District towns: East Haven
Election history: Lawlor was elected in 1986, running on a ticket led by the Gov. William A. O’Neill. In 2008, Lawlor was cross-endorsed by the Working Families Party.
2008 general election
|Michael P. Lawlor (D)||4,795||53 percent|
|Michael P. Lawlor (WF)||879||10 percent|
|Lori G. Musco (R)||3,399||37 percent|
Public financing: Lawlor ($24,900) and Musco ($25,000) each received public financing for their campaigns under the Citizens’ Election Program. Each returned a surplus to the state: Lawlor, $1,358.45; Musco, $632.97.
Background: Lawlor is the longest-serving co-chair of the Judiciary Committee, a focal point for controversial issues, including abortion, gay rights, gun control, the death penalty, tort reform and a host of sentencing issues.
He has thrived politically in heavily Catholic, blue-collar East Haven, despite being an outspoken proponent of same-sex marriage and opponent of the death penalty. It is the town where he grew up and was a high-school football star.
He is a former prosecutor and Fulbright Scholar. Lawlor is the only remaining Democrat who served on the bipartisan impeachment committee that investigated Gov. John G. Rowland in 2004.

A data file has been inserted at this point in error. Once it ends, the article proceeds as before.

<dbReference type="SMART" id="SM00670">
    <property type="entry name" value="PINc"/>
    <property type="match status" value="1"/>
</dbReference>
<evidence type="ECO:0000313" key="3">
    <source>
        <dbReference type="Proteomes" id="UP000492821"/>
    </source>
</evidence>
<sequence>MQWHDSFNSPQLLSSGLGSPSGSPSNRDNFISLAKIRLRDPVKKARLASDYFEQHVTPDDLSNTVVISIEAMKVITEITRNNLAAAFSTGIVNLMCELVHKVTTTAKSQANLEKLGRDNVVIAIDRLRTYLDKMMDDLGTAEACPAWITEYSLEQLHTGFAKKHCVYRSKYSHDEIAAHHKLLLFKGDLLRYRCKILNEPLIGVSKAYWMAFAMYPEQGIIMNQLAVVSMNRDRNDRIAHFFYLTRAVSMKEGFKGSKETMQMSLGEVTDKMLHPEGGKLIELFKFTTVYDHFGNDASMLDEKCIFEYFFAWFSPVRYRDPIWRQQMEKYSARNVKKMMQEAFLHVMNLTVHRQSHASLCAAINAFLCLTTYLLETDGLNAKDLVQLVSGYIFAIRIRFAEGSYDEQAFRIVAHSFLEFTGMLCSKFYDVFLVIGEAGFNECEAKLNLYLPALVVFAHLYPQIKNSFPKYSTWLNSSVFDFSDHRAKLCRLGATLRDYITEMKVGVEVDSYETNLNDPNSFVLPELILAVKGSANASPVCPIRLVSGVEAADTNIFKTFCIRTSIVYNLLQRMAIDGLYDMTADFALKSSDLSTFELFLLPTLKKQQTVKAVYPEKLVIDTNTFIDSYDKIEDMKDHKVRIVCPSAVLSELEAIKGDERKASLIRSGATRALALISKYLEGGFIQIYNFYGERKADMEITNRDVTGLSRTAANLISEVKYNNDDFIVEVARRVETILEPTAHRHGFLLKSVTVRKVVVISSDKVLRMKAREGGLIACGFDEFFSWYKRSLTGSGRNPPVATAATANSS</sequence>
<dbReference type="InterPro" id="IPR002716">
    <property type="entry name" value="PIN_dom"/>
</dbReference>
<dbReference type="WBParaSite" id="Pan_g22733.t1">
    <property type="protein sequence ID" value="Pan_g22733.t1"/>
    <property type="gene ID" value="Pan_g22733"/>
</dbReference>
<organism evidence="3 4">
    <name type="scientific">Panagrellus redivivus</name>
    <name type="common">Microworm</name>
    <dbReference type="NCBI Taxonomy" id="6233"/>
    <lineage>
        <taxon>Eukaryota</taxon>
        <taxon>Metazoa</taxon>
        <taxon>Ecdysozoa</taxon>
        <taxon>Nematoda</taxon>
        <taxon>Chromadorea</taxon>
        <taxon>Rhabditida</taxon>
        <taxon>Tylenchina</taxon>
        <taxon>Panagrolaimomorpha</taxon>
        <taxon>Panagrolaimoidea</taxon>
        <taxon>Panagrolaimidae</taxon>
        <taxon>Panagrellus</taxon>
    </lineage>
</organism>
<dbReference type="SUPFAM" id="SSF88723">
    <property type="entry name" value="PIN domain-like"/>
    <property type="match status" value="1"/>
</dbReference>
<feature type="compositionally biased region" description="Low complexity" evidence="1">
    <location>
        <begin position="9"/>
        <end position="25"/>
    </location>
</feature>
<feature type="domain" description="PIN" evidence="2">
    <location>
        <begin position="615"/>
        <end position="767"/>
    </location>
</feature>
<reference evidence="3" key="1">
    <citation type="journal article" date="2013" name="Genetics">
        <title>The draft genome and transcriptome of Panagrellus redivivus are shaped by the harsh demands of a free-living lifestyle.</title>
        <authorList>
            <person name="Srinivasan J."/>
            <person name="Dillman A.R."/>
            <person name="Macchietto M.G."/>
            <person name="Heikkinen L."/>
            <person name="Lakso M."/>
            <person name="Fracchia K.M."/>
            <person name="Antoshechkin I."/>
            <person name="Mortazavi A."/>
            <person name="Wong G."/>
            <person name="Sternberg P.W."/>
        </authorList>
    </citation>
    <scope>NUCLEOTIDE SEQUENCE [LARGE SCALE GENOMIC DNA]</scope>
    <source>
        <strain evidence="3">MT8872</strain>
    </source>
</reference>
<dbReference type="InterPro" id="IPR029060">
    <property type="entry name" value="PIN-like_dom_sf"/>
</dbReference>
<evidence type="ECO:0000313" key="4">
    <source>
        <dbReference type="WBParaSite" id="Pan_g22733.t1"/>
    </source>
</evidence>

Committees: Government Administration and Elections, Judiciary (co-chair), Transportation
Education: B.A., University of Connecticut; M.A., University of London: J.D., George Washington University Law School
Occupation: Associate professor of criminal justice, University of New Haven
2008 Financial Disclosure: Lawlor’s only outside income was his salary at the University of New Haven. He owns a home in East Haven.
He owns shares of three mutual funds with values in excess of $5,000.
Lawlor disclosed a debt in excess of $10,000 to Citimortgage.
A note on financial disclosure: Every spring, officials are required to disclose the ownership of real estate, the source of any income exceeding $1,000 in the previous calendar year and securities worth more than $5,000.